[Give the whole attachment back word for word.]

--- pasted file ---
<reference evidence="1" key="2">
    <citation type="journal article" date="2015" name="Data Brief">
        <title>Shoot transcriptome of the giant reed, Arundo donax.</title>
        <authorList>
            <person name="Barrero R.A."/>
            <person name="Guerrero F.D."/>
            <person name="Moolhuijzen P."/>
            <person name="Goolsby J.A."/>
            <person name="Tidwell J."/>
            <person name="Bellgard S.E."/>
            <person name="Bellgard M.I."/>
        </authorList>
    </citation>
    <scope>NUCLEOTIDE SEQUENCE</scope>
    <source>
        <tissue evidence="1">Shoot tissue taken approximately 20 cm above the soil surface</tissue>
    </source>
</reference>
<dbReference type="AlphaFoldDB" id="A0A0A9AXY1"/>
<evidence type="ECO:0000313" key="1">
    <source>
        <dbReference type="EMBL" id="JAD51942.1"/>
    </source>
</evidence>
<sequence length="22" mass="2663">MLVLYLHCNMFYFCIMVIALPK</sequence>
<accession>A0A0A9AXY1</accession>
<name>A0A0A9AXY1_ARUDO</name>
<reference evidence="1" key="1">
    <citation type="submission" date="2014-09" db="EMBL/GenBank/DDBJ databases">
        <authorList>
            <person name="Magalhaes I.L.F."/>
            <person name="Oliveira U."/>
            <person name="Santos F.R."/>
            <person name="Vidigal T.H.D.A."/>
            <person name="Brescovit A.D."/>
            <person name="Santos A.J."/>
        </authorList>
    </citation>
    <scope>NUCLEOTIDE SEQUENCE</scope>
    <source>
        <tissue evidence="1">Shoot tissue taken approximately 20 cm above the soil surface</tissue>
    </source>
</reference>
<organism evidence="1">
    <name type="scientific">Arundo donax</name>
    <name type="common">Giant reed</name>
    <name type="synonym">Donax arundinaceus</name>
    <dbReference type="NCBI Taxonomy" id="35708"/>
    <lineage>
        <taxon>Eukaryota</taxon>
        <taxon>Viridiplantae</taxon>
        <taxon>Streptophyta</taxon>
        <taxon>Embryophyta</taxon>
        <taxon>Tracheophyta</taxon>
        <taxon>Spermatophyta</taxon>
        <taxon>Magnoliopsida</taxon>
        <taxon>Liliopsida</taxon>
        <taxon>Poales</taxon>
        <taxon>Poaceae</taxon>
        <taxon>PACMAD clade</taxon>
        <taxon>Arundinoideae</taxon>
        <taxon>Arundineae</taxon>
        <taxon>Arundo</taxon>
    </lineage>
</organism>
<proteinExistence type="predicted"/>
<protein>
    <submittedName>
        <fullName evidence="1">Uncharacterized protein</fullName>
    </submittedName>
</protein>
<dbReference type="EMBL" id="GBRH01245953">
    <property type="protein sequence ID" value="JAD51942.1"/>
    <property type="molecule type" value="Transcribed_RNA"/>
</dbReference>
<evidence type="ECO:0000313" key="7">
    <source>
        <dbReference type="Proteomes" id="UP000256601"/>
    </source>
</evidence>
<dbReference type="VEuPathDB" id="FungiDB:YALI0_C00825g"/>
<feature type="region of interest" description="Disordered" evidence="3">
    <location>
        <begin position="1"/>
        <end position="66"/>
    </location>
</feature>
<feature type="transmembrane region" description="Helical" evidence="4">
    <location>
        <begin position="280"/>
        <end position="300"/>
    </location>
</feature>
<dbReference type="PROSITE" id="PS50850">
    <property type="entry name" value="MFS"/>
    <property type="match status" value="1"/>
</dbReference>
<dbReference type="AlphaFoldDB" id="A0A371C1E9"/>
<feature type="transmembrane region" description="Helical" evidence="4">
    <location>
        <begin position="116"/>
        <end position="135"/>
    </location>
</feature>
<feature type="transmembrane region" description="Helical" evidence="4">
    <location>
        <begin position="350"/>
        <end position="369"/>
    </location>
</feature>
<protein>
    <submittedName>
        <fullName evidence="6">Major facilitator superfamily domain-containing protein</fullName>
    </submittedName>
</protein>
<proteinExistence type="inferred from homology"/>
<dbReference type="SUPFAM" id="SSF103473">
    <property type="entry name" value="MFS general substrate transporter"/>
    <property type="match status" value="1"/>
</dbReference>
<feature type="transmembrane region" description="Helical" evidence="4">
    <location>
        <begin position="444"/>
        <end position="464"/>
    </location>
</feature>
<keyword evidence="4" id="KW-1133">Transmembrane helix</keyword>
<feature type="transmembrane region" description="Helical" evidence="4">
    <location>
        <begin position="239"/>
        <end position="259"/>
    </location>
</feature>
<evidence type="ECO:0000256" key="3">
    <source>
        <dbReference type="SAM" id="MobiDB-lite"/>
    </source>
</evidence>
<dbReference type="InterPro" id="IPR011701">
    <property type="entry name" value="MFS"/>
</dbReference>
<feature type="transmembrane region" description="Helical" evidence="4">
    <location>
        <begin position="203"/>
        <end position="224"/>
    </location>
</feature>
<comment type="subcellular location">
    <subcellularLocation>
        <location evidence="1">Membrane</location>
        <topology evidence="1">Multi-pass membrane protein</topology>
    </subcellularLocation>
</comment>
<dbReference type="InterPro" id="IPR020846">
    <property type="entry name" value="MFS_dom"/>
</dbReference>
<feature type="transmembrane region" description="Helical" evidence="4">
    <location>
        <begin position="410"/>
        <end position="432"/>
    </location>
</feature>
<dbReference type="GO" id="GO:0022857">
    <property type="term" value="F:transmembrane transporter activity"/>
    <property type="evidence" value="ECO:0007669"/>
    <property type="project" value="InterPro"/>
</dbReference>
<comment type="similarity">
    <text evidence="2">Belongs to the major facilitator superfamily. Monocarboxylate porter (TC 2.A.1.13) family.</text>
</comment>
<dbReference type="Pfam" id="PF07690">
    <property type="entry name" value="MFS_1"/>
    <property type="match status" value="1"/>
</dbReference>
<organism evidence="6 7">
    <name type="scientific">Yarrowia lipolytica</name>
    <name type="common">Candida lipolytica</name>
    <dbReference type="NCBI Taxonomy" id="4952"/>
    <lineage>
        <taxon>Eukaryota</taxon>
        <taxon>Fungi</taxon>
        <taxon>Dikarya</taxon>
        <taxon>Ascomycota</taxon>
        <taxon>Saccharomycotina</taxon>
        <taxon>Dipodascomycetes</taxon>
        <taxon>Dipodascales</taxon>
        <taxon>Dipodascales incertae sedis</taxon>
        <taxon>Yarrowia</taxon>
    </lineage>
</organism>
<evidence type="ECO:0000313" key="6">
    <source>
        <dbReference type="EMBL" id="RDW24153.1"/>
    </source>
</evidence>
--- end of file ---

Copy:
<reference evidence="1" key="2">
    <citation type="journal article" date="2015" name="Data Brief">
        <title>Shoot transcriptome of the giant reed, Arundo donax.</title>
        <authorList>
            <person name="Barrero R.A."/>
            <person name="Guerrero F.D."/>
            <person name="Moolhuijzen P."/>
            <person name="Goolsby J.A."/>
            <person name="Tidwell J."/>
            <person name="Bellgard S.E."/>
            <person name="Bellgard M.I."/>
        </authorList>
    </citation>
    <scope>NUCLEOTIDE SEQUENCE</scope>
    <source>
        <tissue evidence="1">Shoot tissue taken approximately 20 cm above the soil surface</tissue>
    </source>
</reference>
<dbReference type="AlphaFoldDB" id="A0A0A9AXY1"/>
<evidence type="ECO:0000313" key="1">
    <source>
        <dbReference type="EMBL" id="JAD51942.1"/>
    </source>
</evidence>
<sequence length="22" mass="2663">MLVLYLHCNMFYFCIMVIALPK</sequence>
<accession>A0A0A9AXY1</accession>
<name>A0A0A9AXY1_ARUDO</name>
<reference evidence="1" key="1">
    <citation type="submission" date="2014-09" db="EMBL/GenBank/DDBJ databases">
        <authorList>
            <person name="Magalhaes I.L.F."/>
            <person name="Oliveira U."/>
            <person name="Santos F.R."/>
            <person name="Vidigal T.H.D.A."/>
            <person name="Brescovit A.D."/>
            <person name="Santos A.J."/>
        </authorList>
    </citation>
    <scope>NUCLEOTIDE SEQUENCE</scope>
    <source>
        <tissue evidence="1">Shoot tissue taken approximately 20 cm above the soil surface</tissue>
    </source>
</reference>
<organism evidence="1">
    <name type="scientific">Arundo donax</name>
    <name type="common">Giant reed</name>
    <name type="synonym">Donax arundinaceus</name>
    <dbReference type="NCBI Taxonomy" id="35708"/>
    <lineage>
        <taxon>Eukaryota</taxon>
        <taxon>Viridiplantae</taxon>
        <taxon>Streptophyta</taxon>
        <taxon>Embryophyta</taxon>
        <taxon>Tracheophyta</taxon>
        <taxon>Spermatophyta</taxon>
        <taxon>Magnoliopsida</taxon>
        <taxon>Liliopsida</taxon>
        <taxon>Poales</taxon>
        <taxon>Poaceae</taxon>
        <taxon>PACMAD clade</taxon>
        <taxon>Arundinoideae</taxon>
        <taxon>Arundineae</taxon>
        <taxon>Arundo</taxon>
    </lineage>
</organism>
<proteinExistence type="predicted"/>
<protein>
    <submittedName>
        <fullName evidence="1">Uncharacterized protein</fullName>
    </submittedName>
</protein>
<dbReference type="EMBL" id="GBRH01245953">
    <property type="protein sequence ID" value="JAD51942.1"/>
    <property type="molecule type" value="Transcribed_RNA"/>
</dbReference>
<evidence type="ECO:0000313" key="7">
    <source>
        <dbReference type="Proteomes" id="UP000256601"/>
    </source>
</evidence>
<dbReference type="VEuPathDB" id="FungiDB:YALI0_C00825g"/>
<feature type="region of interest" description="Disordered" evidence="3">
    <location>
        <begin position="1"/>
        <end position="66"/>
    </location>
</feature>
<feature type="transmembrane region" description="Helical" evidence="4">
    <location>
        <begin position="280"/>
        <end position="300"/>
    </location>
</feature>
<dbReference type="PROSITE" id="PS50850">
    <property type="entry name" value="MFS"/>
    <property type="match status" value="1"/>
</dbReference>
<dbReference type="AlphaFoldDB" id="A0A371C1E9"/>
<feature type="transmembrane region" description="Helical" evidence="4">
    <location>
        <begin position="116"/>
        <end position="135"/>
    </location>
</feature>
<feature type="transmembrane region" description="Helical" evidence="4">
    <location>
        <begin position="350"/>
        <end position="369"/>
    </location>
</feature>
<protein>
    <submittedName>
        <fullName evidence="6">Major facilitator superfamily domain-containing protein</fullName>
    </submittedName>
</protein>
<proteinExistence type="inferred from homology"/>
<dbReference type="SUPFAM" id="SSF103473">
    <property type="entry name" value="MFS general substrate transporter"/>
    <property type="match status" value="1"/>
</dbReference>
<feature type="transmembrane region" description="Helical" evidence="4">
    <location>
        <begin position="444"/>
        <end position="464"/>
    </location>
</feature>
<keyword evidence="4" id="KW-1133">Transmembrane helix</keyword>
<feature type="transmembrane region" description="Helical" evidence="4">
    <location>
        <begin position="239"/>
        <end position="259"/>
    </location>
</feature>
<evidence type="ECO:0000256" key="3">
    <source>
        <dbReference type="SAM" id="MobiDB-lite"/>
    </source>
</evidence>
<dbReference type="InterPro" id="IPR011701">
    <property type="entry name" value="MFS"/>
</dbReference>
<feature type="transmembrane region" description="Helical" evidence="4">
    <location>
        <begin position="203"/>
        <end position="224"/>
    </location>
</feature>
<comment type="subcellular location">
    <subcellularLocation>
        <location evidence="1">Membrane</location>
        <topology evidence="1">Multi-pass membrane protein</topology>
    </subcellularLocation>
</comment>
<dbReference type="InterPro" id="IPR020846">
    <property type="entry name" value="MFS_dom"/>
</dbReference>
<feature type="transmembrane region" description="Helical" evidence="4">
    <location>
        <begin position="410"/>
        <end position="432"/>
    </location>
</feature>
<dbReference type="GO" id="GO:0022857">
    <property type="term" value="F:transmembrane transporter activity"/>
    <property type="evidence" value="ECO:0007669"/>
    <property type="project" value="InterPro"/>
</dbReference>
<comment type="similarity">
    <text evidence="2">Belongs to the major facilitator superfamily. Monocarboxylate porter (TC 2.A.1.13) family.</text>
</comment>
<dbReference type="Pfam" id="PF07690">
    <property type="entry name" value="MFS_1"/>
    <property type="match status" value="1"/>
</dbReference>
<organism evidence="6 7">
    <name type="scientific">Yarrowia lipolytica</name>
    <name type="common">Candida lipolytica</name>
    <dbReference type="NCBI Taxonomy" id="4952"/>
    <lineage>
        <taxon>Eukaryota</taxon>
        <taxon>Fungi</taxon>
        <taxon>Dikarya</taxon>
        <taxon>Ascomycota</taxon>
        <taxon>Saccharomycotina</taxon>
        <taxon>Dipodascomycetes</taxon>
        <taxon>Dipodascales</taxon>
        <taxon>Dipodascales incertae sedis</taxon>
        <taxon>Yarrowia</taxon>
    </lineage>
</organism>
<evidence type="ECO:0000313" key="6">
    <source>
        <dbReference type="EMBL" id="RDW24153.1"/>
    </source>
</evidence>